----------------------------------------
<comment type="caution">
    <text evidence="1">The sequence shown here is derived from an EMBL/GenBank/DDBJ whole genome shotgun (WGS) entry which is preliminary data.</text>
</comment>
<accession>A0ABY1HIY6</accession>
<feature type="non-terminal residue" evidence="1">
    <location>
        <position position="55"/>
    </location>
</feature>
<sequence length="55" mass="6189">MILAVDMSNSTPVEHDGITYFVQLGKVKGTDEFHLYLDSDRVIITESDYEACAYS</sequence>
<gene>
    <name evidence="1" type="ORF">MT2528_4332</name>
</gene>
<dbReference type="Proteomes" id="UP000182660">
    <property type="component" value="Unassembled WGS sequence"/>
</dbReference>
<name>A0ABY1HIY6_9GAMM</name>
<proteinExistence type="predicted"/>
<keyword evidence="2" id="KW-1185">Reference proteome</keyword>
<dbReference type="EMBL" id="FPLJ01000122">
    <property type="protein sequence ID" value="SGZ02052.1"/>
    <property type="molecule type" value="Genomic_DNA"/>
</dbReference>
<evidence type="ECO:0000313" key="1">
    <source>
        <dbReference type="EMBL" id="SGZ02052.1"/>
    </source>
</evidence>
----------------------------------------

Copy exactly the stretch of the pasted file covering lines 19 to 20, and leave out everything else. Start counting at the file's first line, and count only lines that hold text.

<keyword evidence="2" id="KW-1185">Reference proteome</keyword>
<dbReference type="EMBL" id="FPLJ01000122">